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Gov’t announces plans to eradicate illicit trade in Marsabit

Law enforcement agencies in Marsabit County have been tasked to stamp out illegal trade, which abounds in the region within the next three months.

Marsabit county commissioner Paul Rotich said the actors in the sector are expected to apply a multi-sectoral approach in tackling the problem under a rapid result initiative (RRI).

Rotich who was speaking during a court users’ committee (CUC) meeting held at the Victorian Hotel in Marsabit town, said trafficking and peddling of illicit drugs, especially bhang was widespread and needed to be contained.

The county commissioner said there was also proliferation of second generation alcohol and other substances which security agencies have to decisively deal with in order to rescue youths and the local energetic labour force from going to waste.

“We have instituted measures to deal with this menace through security patrols and erecting road blocks, but the criminals in this business have devised new ways of evading arrest through use of panya routes,” he said, while warning that the fight must be won.

Fish traders who ferry the commodity from Lake Turkana were also put on notice against being used to hide the drugs in their trucks.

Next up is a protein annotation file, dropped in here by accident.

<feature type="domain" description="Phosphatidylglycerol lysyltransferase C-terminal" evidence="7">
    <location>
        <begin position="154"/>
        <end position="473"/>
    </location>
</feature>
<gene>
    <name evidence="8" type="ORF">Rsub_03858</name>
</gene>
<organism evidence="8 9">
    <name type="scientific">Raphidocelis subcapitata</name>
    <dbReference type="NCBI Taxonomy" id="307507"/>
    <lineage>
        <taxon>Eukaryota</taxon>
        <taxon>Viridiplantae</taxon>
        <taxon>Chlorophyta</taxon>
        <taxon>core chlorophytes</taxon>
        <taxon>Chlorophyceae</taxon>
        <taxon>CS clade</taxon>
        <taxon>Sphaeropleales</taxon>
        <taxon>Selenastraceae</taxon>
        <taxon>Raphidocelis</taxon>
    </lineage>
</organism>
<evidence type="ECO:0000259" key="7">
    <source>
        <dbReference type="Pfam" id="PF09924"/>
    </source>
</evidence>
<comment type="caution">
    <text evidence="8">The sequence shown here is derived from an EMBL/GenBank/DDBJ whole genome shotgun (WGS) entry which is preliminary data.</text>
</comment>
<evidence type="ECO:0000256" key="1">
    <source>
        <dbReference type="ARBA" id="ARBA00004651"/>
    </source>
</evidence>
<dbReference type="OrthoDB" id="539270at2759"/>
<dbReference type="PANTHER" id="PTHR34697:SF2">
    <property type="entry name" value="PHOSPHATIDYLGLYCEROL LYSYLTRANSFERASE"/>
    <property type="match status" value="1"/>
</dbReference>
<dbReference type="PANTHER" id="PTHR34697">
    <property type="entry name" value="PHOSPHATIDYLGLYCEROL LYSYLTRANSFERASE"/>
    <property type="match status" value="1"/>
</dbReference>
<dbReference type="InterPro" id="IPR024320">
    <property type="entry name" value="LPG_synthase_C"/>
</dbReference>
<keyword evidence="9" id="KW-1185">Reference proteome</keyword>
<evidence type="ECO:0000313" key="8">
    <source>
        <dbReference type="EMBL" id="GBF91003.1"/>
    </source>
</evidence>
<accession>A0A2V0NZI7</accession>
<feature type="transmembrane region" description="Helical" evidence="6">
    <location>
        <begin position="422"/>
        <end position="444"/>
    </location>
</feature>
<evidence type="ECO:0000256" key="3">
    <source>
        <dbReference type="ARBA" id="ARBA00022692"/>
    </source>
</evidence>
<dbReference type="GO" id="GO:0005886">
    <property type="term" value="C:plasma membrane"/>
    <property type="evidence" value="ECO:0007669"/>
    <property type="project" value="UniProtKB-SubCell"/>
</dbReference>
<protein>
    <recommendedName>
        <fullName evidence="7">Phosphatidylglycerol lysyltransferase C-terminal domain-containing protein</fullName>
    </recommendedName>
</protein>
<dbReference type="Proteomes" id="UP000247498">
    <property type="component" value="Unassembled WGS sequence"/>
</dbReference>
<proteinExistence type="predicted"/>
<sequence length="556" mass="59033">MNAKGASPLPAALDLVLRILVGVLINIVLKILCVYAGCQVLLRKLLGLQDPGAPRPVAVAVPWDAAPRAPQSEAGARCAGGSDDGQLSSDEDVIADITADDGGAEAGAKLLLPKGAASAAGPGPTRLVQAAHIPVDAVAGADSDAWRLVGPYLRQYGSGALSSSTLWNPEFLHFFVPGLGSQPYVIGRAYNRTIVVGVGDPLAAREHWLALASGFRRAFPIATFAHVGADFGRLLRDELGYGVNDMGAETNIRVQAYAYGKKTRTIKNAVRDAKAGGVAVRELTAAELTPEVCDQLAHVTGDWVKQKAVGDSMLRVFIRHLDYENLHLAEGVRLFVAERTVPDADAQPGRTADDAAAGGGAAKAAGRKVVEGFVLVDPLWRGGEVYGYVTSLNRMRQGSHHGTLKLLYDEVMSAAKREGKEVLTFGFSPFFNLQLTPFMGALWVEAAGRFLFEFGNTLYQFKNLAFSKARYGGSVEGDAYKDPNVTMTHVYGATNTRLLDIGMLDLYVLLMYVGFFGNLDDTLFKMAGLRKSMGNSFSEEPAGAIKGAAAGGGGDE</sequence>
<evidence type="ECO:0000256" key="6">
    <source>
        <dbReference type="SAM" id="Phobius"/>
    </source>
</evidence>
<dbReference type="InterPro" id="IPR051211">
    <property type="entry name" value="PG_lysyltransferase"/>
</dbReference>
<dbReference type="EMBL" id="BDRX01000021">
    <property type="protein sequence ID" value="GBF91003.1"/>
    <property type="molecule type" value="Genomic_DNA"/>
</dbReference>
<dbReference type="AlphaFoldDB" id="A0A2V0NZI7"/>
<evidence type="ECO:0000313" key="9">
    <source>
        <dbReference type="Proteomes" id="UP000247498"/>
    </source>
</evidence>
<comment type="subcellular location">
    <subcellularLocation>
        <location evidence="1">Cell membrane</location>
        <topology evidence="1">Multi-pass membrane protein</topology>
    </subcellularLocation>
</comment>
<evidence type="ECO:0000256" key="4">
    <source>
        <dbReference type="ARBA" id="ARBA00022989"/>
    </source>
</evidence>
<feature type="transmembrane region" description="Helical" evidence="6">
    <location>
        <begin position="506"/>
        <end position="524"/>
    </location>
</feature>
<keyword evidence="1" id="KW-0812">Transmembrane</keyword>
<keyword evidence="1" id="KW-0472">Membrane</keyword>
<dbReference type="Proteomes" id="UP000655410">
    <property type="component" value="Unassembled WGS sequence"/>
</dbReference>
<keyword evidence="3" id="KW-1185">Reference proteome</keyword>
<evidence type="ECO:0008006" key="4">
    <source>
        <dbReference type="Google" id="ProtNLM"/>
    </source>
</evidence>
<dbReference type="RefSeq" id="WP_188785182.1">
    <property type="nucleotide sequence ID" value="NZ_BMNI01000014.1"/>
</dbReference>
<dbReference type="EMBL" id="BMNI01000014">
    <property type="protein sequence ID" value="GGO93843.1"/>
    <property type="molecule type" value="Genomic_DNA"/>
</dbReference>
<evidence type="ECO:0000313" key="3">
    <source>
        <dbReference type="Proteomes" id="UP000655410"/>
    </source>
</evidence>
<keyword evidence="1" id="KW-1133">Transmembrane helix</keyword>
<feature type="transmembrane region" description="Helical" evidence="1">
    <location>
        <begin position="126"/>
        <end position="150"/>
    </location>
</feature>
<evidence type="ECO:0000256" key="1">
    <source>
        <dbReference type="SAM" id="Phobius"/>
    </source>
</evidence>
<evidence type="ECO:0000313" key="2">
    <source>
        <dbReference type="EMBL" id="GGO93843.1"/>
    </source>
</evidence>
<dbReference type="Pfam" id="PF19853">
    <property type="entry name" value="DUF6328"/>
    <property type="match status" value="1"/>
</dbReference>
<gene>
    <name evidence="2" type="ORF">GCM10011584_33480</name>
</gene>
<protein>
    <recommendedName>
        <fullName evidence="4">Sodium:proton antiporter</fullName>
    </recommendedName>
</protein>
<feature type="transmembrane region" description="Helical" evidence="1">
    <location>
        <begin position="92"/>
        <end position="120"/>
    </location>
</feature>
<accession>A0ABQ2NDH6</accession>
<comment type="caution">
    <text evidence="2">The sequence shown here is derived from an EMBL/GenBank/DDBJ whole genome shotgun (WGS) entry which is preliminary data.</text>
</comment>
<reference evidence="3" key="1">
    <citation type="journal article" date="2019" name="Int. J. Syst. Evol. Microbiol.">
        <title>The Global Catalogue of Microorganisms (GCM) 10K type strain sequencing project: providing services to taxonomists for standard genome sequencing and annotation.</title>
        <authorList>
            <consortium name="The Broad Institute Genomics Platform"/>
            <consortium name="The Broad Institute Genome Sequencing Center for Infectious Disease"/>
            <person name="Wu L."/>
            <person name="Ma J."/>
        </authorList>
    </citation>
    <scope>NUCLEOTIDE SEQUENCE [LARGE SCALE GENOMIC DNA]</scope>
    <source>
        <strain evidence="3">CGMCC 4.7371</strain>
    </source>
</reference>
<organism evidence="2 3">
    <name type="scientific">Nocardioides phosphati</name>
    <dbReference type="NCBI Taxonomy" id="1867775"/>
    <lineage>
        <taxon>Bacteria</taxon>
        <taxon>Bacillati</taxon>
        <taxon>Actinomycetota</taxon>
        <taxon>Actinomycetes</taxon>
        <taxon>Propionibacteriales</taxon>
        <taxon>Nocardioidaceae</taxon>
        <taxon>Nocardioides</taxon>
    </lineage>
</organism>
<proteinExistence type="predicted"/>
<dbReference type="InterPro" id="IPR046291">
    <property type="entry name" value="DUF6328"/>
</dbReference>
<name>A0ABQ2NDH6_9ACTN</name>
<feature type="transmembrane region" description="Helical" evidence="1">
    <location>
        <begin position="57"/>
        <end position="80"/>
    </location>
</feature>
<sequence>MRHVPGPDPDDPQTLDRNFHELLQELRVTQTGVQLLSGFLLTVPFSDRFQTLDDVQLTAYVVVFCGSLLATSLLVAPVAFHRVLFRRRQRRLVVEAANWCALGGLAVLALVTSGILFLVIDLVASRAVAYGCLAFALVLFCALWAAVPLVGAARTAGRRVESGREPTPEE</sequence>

He said that culprits would be sternly punished while their motor vehicles would be impounded and forfeited to the state.

Rotich expressed concern that the county, given its border locality, was becoming a dumping ground for counterfeit goods ranging from alcohol, soft drinks, sugar, powder milk, clothes and shoes among others.

He told the meeting that was also attended by Marsabit Principal Magistrate Christine Wekesa and the county police commander Robinson Mboloi that counterfeits were robbing the government of the much needed revenue besides unfairly competing with locally manufactured goods and genuine imports.

Rotich who is also the chairman of the county intelligence and security committee pointed out that most of the items being smuggled into the country were of poor quality, adding that Kenyans buying them were not getting value for their money.

The county commissioner also noted that banned polythene bags were widely in circulation in urban centers across the county, which he regretted was both an environmental and health hazard.

This, he said, was despite concerted efforts by the National Environment Management Authority (NEMA) to control the menace.

The county commissioner called for collaboration from all the concerned agencies including the courts in the fight against societal vices in the region.

By Sebastian Miriti

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